Thursday, October 4, 2012
Theater review: I Know You Are, But What Am I? at WaterTower Theatre
The play hilariously reflects on the idiosyncrasies of our modern world.
ADDISON Local Dallas playwright Everett Newton has followed his first play, Taxidermania, with an equally successful comedy: I Know You Are, But What Am I?. I Know is a loopy, clever, inventive, highly pleasurable piece regarding Dr. Dane Brewer, and his therapy group, consisting of: Minnie Ruth Westminster (Cindy Kahn) Carl Reynolds, and Jasmine Blaze. It begins with Dr. Brewer receiving a visit from Rex Abbott, a member of the Texas Board of Psychiatric Medicine (or some such). He’s there to evaluate Brewer (Jordan Tomenga) following an anonymous complaint, and it’s obvious he’d like nothing better than to revoke Brewer’s license. The very fact that a complaint has been lodged has put the doctor in a precarious position with the hospital board that employs him, and it’s looking pretty grim for Brewer and the patients who count on him for support and guidance.
Newton takes a lot of glee in creating characters, situations, and dialogue that manifest the ridiculous aspects of living in the world today. For instance, Jasmine (Taylor Bunn) believes she’s The Virgin Queen of the planet Zelborg 9, and wears an aluminum foil cap when she’s channeling transmissions. Brewer (by way of preparing for the worst) spends most of Act 2 practicing in clown shoes, should he need to enroll in Oslo’s Clown College. When Abbott (John C. Hogwood) does something he doesn’t like, Brewer spritzes him with a water bottle (the way you would a cat) calling it “Hydro-Aversive Therapy." Before Abbott’s visit to group, Carl (Ronnie Giddens) dons an evening gown and wig as casually as you might put on a tie.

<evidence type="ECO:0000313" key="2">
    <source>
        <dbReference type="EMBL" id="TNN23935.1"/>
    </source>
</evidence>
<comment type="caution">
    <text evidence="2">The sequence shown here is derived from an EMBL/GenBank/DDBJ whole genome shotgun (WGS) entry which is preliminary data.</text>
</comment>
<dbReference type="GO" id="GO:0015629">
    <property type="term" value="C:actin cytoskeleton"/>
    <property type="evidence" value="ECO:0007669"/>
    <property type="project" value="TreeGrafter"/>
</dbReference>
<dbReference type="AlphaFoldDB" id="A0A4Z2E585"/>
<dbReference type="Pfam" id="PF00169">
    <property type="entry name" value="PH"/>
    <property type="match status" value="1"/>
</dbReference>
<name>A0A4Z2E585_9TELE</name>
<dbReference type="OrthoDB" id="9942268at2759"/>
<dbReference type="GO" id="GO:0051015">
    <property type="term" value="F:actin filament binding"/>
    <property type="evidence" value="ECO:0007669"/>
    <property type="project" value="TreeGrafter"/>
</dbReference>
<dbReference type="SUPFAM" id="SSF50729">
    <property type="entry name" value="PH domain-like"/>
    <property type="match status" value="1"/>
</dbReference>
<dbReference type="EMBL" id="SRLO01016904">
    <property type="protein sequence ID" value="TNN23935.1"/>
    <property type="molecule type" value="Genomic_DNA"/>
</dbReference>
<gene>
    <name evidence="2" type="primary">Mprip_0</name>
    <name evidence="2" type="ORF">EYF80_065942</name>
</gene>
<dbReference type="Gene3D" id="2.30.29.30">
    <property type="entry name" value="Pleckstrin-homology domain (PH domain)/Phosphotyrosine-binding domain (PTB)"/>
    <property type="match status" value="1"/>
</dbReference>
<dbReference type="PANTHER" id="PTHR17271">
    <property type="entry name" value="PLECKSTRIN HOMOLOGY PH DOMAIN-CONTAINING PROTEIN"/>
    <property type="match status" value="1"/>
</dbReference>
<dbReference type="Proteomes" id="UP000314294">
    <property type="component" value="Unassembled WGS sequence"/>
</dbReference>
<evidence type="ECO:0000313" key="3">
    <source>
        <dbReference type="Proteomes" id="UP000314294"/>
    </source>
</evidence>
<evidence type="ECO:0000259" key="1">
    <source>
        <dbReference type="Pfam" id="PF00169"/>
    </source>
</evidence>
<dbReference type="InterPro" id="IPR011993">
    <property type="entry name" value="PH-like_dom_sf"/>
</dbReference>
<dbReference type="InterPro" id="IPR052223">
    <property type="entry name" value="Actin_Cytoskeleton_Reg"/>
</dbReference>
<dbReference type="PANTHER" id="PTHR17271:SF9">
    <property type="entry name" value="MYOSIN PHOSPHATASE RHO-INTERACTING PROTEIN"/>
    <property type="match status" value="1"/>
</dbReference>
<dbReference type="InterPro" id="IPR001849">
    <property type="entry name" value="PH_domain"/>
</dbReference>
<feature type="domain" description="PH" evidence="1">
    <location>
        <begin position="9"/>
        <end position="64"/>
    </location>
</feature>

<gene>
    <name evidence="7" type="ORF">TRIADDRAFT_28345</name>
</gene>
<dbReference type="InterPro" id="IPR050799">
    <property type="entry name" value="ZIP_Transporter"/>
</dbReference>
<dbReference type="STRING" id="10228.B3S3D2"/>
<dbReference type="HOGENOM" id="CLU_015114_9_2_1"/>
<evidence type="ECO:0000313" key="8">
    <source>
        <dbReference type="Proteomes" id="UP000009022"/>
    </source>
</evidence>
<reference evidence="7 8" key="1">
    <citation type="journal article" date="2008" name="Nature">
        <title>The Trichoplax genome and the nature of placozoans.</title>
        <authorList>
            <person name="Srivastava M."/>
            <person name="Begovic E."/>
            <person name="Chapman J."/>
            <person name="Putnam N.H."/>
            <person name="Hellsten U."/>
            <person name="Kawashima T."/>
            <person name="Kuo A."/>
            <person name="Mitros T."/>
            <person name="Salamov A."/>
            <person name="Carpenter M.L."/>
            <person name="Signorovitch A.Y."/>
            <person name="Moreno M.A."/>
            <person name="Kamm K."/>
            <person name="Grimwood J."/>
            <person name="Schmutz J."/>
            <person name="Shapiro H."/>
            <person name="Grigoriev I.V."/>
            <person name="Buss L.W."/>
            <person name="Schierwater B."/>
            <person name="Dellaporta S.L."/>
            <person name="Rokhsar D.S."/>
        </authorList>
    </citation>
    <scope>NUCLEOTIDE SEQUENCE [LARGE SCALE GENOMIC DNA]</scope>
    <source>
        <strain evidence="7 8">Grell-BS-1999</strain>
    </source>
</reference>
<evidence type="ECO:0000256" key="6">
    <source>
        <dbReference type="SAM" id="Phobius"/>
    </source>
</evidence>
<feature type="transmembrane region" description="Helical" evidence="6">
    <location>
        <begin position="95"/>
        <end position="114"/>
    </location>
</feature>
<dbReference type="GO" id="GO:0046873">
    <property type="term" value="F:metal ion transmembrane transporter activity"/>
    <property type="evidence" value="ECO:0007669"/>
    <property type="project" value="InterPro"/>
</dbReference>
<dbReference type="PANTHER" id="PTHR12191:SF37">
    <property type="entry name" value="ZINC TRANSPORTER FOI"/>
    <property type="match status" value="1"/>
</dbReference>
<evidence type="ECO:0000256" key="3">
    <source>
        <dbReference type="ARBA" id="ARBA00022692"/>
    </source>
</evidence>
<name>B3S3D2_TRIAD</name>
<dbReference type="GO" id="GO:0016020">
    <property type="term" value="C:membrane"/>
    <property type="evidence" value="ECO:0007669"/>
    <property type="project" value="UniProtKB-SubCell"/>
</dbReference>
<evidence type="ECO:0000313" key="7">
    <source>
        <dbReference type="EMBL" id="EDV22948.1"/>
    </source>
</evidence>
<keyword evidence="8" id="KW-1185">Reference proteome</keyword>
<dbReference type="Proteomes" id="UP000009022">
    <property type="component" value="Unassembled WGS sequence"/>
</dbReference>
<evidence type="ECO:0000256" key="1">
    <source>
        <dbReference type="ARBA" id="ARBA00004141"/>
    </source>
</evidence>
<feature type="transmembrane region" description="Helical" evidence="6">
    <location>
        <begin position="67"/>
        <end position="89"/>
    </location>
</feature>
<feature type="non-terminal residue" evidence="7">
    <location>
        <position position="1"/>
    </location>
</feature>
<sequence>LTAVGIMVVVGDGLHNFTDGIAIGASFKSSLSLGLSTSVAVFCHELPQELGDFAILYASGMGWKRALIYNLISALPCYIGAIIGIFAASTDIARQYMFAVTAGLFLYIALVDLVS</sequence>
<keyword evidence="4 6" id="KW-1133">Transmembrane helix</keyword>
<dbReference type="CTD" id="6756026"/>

Like Beckett’s Waiting for Godot or Mamet’s Revenge of the Space Pandas, Newton’s I Know creates a hilarious, alternate universe to reflect the idiosyncrasies of the world we normally inhabit. Like Paul Hackett (Griffin Dunne) in the '80s film classic After Hours, Brewer’s fate takes a twisted turn. One strange incident after another engulfs him until he arrives at the end of his bizarre odyssey. Newton laces the script with intriguing scientific facts, quirky observations, and plenty of amusing moments along the way. With Sibling Revelry Production’s relaxed and confident cast, I Know couldn’t be in better hands. They give this eccentric material just the understated quality it needs to pop. It closes this weekend, so don’t miss your opportunity to enjoy some grand, therapeutic laughter.
Pegasus News Content partner - Christopher Soden, Dallas GLBT Arts Examiner
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